The fact July 2017’s decision of the Supreme Court concerning the employment tribunal fees system made it on to the main evening news on all channels, shows just how significant the decision was.
The court’s decision effectively said that the fees system was denying lower earners access to justice because the fees, which are up to £1,200 to bring an unfair dismissal or discrimination claim, were deterring too many people from bringing claims at all. That has been borne out by a 70% reduction in the number of employment tribunal claims being issued annually since the fee system was introduced in July 2013.
The system was introduced at a time when the number of claims being dealt with by the tribunal had reached record highs, and there was a feeling that employees were often issuing claims just to try and bring about a settlement and to get some ‘easy money’. The fee system has certainly stopped many such claims, but it appears to have gone further in making the tribunal system unaffordable for those who cannot pay the fees, but who may well have arguable claims against their employers.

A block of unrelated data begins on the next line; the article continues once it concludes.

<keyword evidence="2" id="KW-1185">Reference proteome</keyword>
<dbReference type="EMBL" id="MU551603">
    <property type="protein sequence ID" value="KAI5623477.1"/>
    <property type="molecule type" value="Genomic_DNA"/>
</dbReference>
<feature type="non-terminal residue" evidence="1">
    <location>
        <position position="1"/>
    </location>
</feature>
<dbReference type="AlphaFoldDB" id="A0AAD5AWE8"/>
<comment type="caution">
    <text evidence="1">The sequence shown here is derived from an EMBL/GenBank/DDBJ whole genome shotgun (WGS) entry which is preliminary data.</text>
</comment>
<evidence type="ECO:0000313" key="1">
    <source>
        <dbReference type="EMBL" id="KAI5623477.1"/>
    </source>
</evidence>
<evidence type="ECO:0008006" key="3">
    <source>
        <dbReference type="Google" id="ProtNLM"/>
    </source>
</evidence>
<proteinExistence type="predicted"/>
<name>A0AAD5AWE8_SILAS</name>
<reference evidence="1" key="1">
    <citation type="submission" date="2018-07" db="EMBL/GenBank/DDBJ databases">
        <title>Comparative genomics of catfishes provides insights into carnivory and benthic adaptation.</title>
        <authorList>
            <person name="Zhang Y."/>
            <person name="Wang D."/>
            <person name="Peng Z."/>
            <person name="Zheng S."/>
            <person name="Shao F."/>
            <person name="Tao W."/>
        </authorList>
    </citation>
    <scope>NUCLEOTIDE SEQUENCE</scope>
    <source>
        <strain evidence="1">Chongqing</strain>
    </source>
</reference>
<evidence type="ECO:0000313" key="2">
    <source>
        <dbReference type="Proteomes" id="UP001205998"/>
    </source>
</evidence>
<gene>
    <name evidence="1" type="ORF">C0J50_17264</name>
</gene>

The government is now having to go back to the drawing board. While it is unlikely that the fees system will be removed altogether, what we do expect is a new system; the level of fees will almost certainly be lowered for certain types of claim. We could also see fees based on the earnings of the employee or on the expected value of the claim, or a combination of both.
For now, the government has removed the fee system altogether. Those that have paid fees since July 2013 will be able to reclaim them. Exactly how we do not yet know.
Greg Burgess is partner at DMH Stallard